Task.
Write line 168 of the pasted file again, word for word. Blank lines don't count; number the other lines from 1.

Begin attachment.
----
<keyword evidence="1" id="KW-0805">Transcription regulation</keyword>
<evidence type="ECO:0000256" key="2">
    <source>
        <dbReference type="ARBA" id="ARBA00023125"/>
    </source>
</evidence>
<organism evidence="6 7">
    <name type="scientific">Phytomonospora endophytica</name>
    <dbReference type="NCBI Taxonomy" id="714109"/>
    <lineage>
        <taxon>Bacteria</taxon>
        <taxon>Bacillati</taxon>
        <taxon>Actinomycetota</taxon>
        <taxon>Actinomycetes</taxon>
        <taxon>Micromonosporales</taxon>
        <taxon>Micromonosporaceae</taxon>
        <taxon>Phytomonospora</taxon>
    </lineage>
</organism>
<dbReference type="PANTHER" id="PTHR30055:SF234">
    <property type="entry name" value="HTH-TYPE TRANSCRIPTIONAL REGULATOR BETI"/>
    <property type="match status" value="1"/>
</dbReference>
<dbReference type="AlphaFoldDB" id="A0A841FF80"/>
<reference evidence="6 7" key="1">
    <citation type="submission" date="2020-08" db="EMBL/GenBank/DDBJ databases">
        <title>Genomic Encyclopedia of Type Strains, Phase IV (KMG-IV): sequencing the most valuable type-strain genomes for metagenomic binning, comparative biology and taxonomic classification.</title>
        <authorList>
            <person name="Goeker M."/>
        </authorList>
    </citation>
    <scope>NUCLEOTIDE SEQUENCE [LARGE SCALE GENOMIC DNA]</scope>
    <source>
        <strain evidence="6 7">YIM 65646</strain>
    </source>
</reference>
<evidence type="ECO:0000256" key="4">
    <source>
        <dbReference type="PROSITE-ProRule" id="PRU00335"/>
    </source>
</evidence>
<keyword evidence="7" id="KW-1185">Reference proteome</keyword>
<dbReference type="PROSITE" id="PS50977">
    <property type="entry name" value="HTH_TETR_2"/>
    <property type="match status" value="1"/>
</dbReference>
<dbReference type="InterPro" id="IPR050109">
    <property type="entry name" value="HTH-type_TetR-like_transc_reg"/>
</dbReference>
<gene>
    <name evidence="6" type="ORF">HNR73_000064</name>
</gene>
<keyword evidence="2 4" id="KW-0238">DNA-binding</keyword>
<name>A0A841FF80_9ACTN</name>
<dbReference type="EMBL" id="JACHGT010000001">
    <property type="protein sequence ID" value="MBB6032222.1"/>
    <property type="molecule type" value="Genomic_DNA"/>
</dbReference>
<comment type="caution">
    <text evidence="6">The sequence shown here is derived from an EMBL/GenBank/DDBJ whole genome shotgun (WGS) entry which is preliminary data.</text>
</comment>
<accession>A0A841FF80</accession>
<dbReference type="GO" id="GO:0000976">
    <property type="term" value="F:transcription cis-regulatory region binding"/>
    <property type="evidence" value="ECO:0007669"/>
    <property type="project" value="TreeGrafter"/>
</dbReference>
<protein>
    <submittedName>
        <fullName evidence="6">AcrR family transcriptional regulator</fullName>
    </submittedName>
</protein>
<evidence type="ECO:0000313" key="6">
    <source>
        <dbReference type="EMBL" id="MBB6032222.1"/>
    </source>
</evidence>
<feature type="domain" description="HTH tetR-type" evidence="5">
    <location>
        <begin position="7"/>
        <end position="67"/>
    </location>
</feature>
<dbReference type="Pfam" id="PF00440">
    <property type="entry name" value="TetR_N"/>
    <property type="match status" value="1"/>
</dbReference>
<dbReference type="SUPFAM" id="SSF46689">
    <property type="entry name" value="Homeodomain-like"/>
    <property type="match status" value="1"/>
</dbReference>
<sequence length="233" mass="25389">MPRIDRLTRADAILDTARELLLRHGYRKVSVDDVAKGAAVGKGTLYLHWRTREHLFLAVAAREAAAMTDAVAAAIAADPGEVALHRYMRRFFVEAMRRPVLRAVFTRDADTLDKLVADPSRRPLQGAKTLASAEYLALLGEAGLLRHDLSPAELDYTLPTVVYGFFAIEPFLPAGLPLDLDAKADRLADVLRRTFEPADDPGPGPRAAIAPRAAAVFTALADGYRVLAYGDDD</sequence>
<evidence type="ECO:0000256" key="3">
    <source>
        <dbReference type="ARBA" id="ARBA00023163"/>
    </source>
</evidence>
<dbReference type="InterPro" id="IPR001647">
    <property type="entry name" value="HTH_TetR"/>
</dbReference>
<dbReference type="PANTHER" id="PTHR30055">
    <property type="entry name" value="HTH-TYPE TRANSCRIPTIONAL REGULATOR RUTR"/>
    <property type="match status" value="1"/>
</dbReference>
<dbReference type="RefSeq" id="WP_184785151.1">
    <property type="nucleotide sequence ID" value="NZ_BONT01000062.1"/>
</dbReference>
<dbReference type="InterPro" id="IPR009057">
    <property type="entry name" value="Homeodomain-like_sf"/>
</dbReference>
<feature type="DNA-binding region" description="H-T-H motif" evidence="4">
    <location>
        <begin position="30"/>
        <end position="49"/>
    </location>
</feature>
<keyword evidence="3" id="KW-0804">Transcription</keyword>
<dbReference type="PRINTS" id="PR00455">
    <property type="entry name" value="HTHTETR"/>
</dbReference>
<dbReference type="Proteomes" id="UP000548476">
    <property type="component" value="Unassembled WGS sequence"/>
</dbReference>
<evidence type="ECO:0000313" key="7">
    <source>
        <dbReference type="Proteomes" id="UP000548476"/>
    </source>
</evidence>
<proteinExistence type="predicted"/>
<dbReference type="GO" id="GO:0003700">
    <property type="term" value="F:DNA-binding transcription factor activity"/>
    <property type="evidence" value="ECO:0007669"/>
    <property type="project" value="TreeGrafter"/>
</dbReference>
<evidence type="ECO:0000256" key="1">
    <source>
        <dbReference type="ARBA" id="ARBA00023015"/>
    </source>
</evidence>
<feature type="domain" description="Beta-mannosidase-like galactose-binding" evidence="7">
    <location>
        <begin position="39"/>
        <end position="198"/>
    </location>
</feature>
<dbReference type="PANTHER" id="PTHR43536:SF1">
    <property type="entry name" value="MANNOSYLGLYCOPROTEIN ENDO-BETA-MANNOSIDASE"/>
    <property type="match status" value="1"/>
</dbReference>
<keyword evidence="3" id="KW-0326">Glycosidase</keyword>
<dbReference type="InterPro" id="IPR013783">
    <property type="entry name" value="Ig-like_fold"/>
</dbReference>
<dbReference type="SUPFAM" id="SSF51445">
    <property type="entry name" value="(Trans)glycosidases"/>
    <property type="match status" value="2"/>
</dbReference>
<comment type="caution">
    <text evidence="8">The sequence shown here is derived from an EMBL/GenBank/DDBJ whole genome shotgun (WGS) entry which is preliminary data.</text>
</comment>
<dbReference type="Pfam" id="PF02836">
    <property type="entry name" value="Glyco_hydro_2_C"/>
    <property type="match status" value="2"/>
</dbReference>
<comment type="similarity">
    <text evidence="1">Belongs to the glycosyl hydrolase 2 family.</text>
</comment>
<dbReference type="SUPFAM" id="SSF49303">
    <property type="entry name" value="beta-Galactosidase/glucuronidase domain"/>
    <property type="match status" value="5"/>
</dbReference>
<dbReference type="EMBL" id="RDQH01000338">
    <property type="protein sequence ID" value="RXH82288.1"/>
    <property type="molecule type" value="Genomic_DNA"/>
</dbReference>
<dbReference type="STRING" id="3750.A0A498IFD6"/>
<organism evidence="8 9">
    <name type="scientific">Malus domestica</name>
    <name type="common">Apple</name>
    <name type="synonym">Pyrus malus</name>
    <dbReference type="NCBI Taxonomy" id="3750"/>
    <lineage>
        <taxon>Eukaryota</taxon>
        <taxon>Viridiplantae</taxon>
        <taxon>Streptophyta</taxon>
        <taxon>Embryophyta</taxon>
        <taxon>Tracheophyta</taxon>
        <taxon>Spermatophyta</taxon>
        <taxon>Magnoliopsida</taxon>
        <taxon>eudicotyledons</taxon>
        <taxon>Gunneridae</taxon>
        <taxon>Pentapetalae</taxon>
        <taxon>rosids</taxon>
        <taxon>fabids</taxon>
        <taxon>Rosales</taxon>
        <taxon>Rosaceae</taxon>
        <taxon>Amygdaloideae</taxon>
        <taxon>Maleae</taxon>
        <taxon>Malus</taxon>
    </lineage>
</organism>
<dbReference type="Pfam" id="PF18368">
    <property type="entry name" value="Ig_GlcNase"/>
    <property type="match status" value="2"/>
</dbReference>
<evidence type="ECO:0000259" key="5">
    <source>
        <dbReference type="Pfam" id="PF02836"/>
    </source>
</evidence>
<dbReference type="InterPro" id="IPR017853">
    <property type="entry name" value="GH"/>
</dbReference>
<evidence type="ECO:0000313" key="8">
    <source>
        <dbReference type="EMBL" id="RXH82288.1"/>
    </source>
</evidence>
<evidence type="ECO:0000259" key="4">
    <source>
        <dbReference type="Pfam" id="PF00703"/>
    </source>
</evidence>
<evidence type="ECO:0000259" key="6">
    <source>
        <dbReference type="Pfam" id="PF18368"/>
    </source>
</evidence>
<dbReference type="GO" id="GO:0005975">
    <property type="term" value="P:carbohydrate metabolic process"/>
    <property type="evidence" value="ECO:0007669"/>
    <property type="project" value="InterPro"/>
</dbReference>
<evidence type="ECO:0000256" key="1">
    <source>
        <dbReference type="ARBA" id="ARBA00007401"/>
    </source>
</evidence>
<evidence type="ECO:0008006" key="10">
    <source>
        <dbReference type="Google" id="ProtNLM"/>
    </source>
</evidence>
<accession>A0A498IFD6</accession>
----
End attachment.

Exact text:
<dbReference type="SUPFAM" id="SSF49303">